WolframAlpha is evolving at a very fast pace, it’s improving, and its knowledge base is expanding with more and more domains. As Stephen says, he aspires to make computers do more than humans. I truly wish them the best. Their work is truly inspiring.
Related to language understanding… “Iris” is Readability‘s new content normalization service. As per the blog post announcing the feature, Iris will attempt to draw meaning from the Web and it’s inspired by IBM’s Watson. In my mind, Iris falls under the category of “content understanding”. It’s absolutely the future… trying to understand documents, language, gestures and connect them with structured data.
Well, talking about structured data, I think that the move by Flickr to push structured data to Pinterest is very interesting. I find it a great example of the proliferation of structured data on the Wed. Of course Flickr wants photographs to be attributed but no matter what the reason, it’s definitely the right strategy.
When we talk about structured data, we cannot ignore Facebook. Every week they seem to announce a new feature around OpenGraph. They execute really fast in this space and they should be congratulated:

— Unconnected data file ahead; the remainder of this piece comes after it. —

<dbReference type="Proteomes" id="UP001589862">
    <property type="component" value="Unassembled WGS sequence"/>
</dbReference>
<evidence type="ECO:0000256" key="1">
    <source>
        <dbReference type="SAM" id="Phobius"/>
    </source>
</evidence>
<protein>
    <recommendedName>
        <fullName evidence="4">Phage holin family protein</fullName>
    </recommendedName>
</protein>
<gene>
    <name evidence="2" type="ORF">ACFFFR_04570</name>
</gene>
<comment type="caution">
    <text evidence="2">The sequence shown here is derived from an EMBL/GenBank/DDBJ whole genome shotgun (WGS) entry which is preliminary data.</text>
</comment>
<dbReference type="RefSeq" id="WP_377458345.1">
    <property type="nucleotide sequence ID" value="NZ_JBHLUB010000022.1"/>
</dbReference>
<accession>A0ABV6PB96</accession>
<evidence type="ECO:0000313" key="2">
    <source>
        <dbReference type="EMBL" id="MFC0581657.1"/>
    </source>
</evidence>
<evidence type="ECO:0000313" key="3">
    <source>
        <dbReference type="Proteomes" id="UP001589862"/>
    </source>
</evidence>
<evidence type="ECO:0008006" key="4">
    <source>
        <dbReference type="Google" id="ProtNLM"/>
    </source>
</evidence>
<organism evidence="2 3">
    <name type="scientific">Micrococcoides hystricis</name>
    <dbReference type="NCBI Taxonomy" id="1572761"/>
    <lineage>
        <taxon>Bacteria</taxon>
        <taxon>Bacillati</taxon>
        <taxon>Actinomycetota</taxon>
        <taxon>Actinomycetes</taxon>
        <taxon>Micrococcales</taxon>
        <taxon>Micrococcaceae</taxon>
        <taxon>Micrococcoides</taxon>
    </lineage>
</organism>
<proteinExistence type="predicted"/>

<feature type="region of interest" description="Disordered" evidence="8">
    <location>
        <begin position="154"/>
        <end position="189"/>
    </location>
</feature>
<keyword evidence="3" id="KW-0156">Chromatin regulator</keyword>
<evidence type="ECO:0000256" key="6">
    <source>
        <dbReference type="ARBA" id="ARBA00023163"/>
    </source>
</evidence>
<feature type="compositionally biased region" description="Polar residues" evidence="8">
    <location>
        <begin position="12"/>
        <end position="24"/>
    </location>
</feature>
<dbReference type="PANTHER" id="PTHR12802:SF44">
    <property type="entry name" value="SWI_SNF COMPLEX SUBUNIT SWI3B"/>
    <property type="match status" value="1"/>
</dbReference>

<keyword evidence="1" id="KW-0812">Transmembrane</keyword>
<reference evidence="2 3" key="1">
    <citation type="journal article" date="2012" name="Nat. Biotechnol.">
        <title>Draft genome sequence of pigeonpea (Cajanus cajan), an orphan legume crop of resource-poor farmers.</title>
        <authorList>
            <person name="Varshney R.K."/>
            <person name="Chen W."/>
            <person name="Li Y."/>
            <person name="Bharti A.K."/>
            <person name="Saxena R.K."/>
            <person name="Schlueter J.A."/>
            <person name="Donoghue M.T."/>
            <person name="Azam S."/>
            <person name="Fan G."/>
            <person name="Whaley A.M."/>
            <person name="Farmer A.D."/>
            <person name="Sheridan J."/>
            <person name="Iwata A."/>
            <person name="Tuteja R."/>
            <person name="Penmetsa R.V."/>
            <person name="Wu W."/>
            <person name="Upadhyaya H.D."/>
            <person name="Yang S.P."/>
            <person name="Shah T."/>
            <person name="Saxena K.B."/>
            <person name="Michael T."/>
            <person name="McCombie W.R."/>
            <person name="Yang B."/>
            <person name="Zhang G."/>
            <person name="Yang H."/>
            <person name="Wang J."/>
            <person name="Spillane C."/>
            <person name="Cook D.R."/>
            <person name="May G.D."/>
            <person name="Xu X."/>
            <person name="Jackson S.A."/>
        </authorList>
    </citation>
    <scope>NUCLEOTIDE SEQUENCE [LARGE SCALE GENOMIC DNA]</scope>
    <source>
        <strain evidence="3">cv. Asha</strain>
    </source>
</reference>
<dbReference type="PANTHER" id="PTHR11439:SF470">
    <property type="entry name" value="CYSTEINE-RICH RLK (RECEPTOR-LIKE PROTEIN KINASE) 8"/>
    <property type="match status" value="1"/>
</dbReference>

- The social stream can now be used to discover applications on Android, with support for deep linking. This a brilliant strategy by Facebook. They continue to make their platform useful to application creators while they collect even more structured data about what the users are doing on their platform.
- Third party developers can now use the Open Graph to register actions in the user’s social streams. As an example, Foursquare checkins can now include a “save this place” action. Not only the actions represent a convenient way for users to perform a task, they can also drive traffic to a service or application because of the network effect on Facebook’s platform.
Just to further emphasize the last point… Traffic to Pinterest increased by 60% when they integrated with the Open Graph.
Even though the following articles talk about startups, I believe that the advices they give are equally applicable to teams within large companies. I think any leader, any project would benefit.
- In “How Technology Can Solve The Financial Industry’s Deficit of Trust“, Mike Sha discusses the findings of a study that shows 75% of those questioned trusting technology companies vs 50% for the financial ones. The reasons that he gives can stand as advice to any team starting a project:
- Put Users First & Trust: Do what’s right for the user.
- Truth & Trust: The data never lies.
- Awesomeness & Trust: Focus on design and user experience.
- In “Data-Driven Decisions for Startups“, Uzi Shmilovici talks about the power of having data in the decision making process. He references some interesting works. I liked the quote from Jim Barksdale: “If you don’t have any facts, we’ll just use my opinion.” :-)
- Twitter talks about the value of innovating through experimentation. I couldn’t agree more!!!